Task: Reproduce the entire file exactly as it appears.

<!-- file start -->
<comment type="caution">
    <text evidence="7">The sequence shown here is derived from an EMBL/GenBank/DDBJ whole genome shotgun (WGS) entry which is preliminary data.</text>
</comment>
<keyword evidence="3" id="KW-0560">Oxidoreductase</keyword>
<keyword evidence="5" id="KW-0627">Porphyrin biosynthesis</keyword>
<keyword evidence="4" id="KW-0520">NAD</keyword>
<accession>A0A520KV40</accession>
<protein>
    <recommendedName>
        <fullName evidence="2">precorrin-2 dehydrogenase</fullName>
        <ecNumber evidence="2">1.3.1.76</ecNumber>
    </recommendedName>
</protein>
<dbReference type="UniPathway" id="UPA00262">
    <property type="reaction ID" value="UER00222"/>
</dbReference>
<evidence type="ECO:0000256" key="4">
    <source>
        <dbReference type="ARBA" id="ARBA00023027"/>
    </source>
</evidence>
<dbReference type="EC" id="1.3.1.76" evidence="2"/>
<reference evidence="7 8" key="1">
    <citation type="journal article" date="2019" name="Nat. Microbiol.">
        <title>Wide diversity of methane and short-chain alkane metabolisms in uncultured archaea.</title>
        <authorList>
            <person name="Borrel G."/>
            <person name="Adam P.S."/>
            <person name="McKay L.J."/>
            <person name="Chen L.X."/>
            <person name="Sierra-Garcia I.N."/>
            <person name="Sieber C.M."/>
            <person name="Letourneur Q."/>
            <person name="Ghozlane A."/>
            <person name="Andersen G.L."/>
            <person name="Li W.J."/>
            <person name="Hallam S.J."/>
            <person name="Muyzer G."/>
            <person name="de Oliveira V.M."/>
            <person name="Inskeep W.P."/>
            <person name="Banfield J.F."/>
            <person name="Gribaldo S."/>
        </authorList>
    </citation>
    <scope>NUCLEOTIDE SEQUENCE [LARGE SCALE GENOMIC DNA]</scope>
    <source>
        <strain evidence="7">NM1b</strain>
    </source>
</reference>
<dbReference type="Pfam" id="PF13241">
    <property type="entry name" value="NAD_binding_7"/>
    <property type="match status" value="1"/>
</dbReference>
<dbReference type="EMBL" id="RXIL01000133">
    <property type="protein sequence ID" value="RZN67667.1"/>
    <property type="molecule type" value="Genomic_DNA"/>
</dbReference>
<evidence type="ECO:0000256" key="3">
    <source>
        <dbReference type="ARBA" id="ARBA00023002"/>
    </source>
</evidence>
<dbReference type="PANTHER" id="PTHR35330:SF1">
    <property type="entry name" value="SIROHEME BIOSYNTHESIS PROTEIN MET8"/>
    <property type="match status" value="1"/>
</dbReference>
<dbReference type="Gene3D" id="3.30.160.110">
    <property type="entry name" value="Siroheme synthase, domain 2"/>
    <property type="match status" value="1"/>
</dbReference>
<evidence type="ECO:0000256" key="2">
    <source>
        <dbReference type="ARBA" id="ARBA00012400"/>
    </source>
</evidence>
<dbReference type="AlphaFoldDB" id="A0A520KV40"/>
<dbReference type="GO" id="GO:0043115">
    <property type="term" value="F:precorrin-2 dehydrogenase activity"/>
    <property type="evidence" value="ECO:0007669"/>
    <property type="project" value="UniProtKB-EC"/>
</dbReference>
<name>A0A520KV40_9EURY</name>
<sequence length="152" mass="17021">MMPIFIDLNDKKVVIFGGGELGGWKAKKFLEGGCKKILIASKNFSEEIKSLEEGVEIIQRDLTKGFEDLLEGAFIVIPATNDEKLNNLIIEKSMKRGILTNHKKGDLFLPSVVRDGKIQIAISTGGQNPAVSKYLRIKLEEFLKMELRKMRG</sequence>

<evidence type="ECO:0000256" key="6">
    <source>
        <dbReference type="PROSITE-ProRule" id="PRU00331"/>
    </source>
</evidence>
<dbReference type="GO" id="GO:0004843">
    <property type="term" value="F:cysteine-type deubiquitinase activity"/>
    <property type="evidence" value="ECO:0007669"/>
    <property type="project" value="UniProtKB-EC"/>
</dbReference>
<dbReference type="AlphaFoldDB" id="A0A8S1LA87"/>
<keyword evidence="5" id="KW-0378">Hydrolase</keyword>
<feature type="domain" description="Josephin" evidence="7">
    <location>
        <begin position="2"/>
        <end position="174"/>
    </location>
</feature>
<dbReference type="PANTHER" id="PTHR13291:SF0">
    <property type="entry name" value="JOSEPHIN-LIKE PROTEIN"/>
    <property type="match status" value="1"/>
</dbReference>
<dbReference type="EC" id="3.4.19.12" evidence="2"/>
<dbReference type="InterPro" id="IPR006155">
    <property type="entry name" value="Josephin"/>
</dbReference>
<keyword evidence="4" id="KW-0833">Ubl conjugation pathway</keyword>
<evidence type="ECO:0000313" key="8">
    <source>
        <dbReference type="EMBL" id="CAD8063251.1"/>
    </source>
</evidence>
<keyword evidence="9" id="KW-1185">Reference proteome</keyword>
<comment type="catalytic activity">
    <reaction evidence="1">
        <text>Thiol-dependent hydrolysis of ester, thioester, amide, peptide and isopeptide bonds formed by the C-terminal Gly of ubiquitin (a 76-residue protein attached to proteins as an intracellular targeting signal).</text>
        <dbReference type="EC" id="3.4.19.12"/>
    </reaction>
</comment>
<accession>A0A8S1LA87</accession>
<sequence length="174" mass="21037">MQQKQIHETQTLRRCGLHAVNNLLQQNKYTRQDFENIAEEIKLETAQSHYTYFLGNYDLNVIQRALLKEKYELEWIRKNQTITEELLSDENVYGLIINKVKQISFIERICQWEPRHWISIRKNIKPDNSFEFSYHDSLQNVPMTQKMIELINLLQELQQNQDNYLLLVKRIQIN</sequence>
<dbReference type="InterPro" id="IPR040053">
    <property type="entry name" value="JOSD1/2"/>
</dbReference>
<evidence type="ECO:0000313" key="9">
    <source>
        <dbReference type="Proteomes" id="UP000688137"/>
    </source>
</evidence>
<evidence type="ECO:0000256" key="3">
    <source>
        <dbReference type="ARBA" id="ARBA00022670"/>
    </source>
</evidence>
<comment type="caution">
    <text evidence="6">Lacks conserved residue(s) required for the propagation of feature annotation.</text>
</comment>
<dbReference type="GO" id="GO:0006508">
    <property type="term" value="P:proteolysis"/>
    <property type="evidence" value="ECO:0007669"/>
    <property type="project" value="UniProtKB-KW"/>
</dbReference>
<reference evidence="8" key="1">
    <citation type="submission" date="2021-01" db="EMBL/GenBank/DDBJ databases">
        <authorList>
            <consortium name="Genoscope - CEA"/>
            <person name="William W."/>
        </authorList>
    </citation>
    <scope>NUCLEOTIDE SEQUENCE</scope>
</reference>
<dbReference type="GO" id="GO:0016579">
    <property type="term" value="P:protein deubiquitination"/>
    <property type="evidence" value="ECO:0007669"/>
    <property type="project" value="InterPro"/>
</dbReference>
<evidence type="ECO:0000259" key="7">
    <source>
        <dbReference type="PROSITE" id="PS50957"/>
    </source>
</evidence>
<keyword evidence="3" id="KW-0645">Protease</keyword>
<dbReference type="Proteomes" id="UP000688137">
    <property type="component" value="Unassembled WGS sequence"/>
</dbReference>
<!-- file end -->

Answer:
<comment type="caution">
    <text evidence="7">The sequence shown here is derived from an EMBL/GenBank/DDBJ whole genome shotgun (WGS) entry which is preliminary data.</text>
</comment>
<keyword evidence="3" id="KW-0560">Oxidoreductase</keyword>
<keyword evidence="5" id="KW-0627">Porphyrin biosynthesis</keyword>
<keyword evidence="4" id="KW-0520">NAD</keyword>
<accession>A0A520KV40</accession>
<protein>
    <recommendedName>
        <fullName evidence="2">precorrin-2 dehydrogenase</fullName>
        <ecNumber evidence="2">1.3.1.76</ecNumber>
    </recommendedName>
</protein>
<dbReference type="UniPathway" id="UPA00262">
    <property type="reaction ID" value="UER00222"/>
</dbReference>
<evidence type="ECO:0000256" key="4">
    <source>
        <dbReference type="ARBA" id="ARBA00023027"/>
    </source>
</evidence>
<dbReference type="EC" id="1.3.1.76" evidence="2"/>
<reference evidence="7 8" key="1">
    <citation type="journal article" date="2019" name="Nat. Microbiol.">
        <title>Wide diversity of methane and short-chain alkane metabolisms in uncultured archaea.</title>
        <authorList>
            <person name="Borrel G."/>
            <person name="Adam P.S."/>
            <person name="McKay L.J."/>
            <person name="Chen L.X."/>
            <person name="Sierra-Garcia I.N."/>
            <person name="Sieber C.M."/>
            <person name="Letourneur Q."/>
            <person name="Ghozlane A."/>
            <person name="Andersen G.L."/>
            <person name="Li W.J."/>
            <person name="Hallam S.J."/>
            <person name="Muyzer G."/>
            <person name="de Oliveira V.M."/>
            <person name="Inskeep W.P."/>
            <person name="Banfield J.F."/>
            <person name="Gribaldo S."/>
        </authorList>
    </citation>
    <scope>NUCLEOTIDE SEQUENCE [LARGE SCALE GENOMIC DNA]</scope>
    <source>
        <strain evidence="7">NM1b</strain>
    </source>
</reference>
<dbReference type="Pfam" id="PF13241">
    <property type="entry name" value="NAD_binding_7"/>
    <property type="match status" value="1"/>
</dbReference>
<dbReference type="EMBL" id="RXIL01000133">
    <property type="protein sequence ID" value="RZN67667.1"/>
    <property type="molecule type" value="Genomic_DNA"/>
</dbReference>
<evidence type="ECO:0000256" key="3">
    <source>
        <dbReference type="ARBA" id="ARBA00023002"/>
    </source>
</evidence>
<dbReference type="PANTHER" id="PTHR35330:SF1">
    <property type="entry name" value="SIROHEME BIOSYNTHESIS PROTEIN MET8"/>
    <property type="match status" value="1"/>
</dbReference>
<dbReference type="Gene3D" id="3.30.160.110">
    <property type="entry name" value="Siroheme synthase, domain 2"/>
    <property type="match status" value="1"/>
</dbReference>
<evidence type="ECO:0000256" key="2">
    <source>
        <dbReference type="ARBA" id="ARBA00012400"/>
    </source>
</evidence>
<dbReference type="AlphaFoldDB" id="A0A520KV40"/>
<dbReference type="GO" id="GO:0043115">
    <property type="term" value="F:precorrin-2 dehydrogenase activity"/>
    <property type="evidence" value="ECO:0007669"/>
    <property type="project" value="UniProtKB-EC"/>
</dbReference>
<name>A0A520KV40_9EURY</name>
<sequence length="152" mass="17021">MMPIFIDLNDKKVVIFGGGELGGWKAKKFLEGGCKKILIASKNFSEEIKSLEEGVEIIQRDLTKGFEDLLEGAFIVIPATNDEKLNNLIIEKSMKRGILTNHKKGDLFLPSVVRDGKIQIAISTGGQNPAVSKYLRIKLEEFLKMELRKMRG</sequence>

<evidence type="ECO:0000256" key="6">
    <source>
        <dbReference type="PROSITE-ProRule" id="PRU00331"/>
    </source>
</evidence>
<dbReference type="GO" id="GO:0004843">
    <property type="term" value="F:cysteine-type deubiquitinase activity"/>
    <property type="evidence" value="ECO:0007669"/>
    <property type="project" value="UniProtKB-EC"/>
</dbReference>
<dbReference type="AlphaFoldDB" id="A0A8S1LA87"/>
<keyword evidence="5" id="KW-0378">Hydrolase</keyword>
<feature type="domain" description="Josephin" evidence="7">
    <location>
        <begin position="2"/>
        <end position="174"/>
    </location>
</feature>
<dbReference type="PANTHER" id="PTHR13291:SF0">
    <property type="entry name" value="JOSEPHIN-LIKE PROTEIN"/>
    <property type="match status" value="1"/>
</dbReference>
<dbReference type="EC" id="3.4.19.12" evidence="2"/>
<dbReference type="InterPro" id="IPR006155">
    <property type="entry name" value="Josephin"/>
</dbReference>
<keyword evidence="4" id="KW-0833">Ubl conjugation pathway</keyword>
<evidence type="ECO:0000313" key="8">
    <source>
        <dbReference type="EMBL" id="CAD8063251.1"/>
    </source>
</evidence>
<keyword evidence="9" id="KW-1185">Reference proteome</keyword>
<comment type="catalytic activity">
    <reaction evidence="1">
        <text>Thiol-dependent hydrolysis of ester, thioester, amide, peptide and isopeptide bonds formed by the C-terminal Gly of ubiquitin (a 76-residue protein attached to proteins as an intracellular targeting signal).</text>
        <dbReference type="EC" id="3.4.19.12"/>
    </reaction>
</comment>
<accession>A0A8S1LA87</accession>
<sequence length="174" mass="21037">MQQKQIHETQTLRRCGLHAVNNLLQQNKYTRQDFENIAEEIKLETAQSHYTYFLGNYDLNVIQRALLKEKYELEWIRKNQTITEELLSDENVYGLIINKVKQISFIERICQWEPRHWISIRKNIKPDNSFEFSYHDSLQNVPMTQKMIELINLLQELQQNQDNYLLLVKRIQIN</sequence>
<dbReference type="InterPro" id="IPR040053">
    <property type="entry name" value="JOSD1/2"/>
</dbReference>
<evidence type="ECO:0000313" key="9">
    <source>
        <dbReference type="Proteomes" id="UP000688137"/>
    </source>
</evidence>
<evidence type="ECO:0000256" key="3">
    <source>
        <dbReference type="ARBA" id="ARBA00022670"/>
    </source>
</evidence>
<comment type="caution">
    <text evidence="6">Lacks conserved residue(s) required for the propagation of feature annotation.</text>
</comment>
<dbReference type="GO" id="GO:0006508">
    <property type="term" value="P:proteolysis"/>
    <property type="evidence" value="ECO:0007669"/>
    <property type="project" value="UniProtKB-KW"/>
</dbReference>
<reference evidence="8" key="1">
    <citation type="submission" date="2021-01" db="EMBL/GenBank/DDBJ databases">
        <authorList>
            <consortium name="Genoscope - CEA"/>
            <person name="William W."/>
        </authorList>
    </citation>
    <scope>NUCLEOTIDE SEQUENCE</scope>
</reference>
<dbReference type="GO" id="GO:0016579">
    <property type="term" value="P:protein deubiquitination"/>
    <property type="evidence" value="ECO:0007669"/>
    <property type="project" value="InterPro"/>
</dbReference>
<evidence type="ECO:0000259" key="7">
    <source>
        <dbReference type="PROSITE" id="PS50957"/>
    </source>
</evidence>
<keyword evidence="3" id="KW-0645">Protease</keyword>
<dbReference type="Proteomes" id="UP000688137">
    <property type="component" value="Unassembled WGS sequence"/>
</dbReference>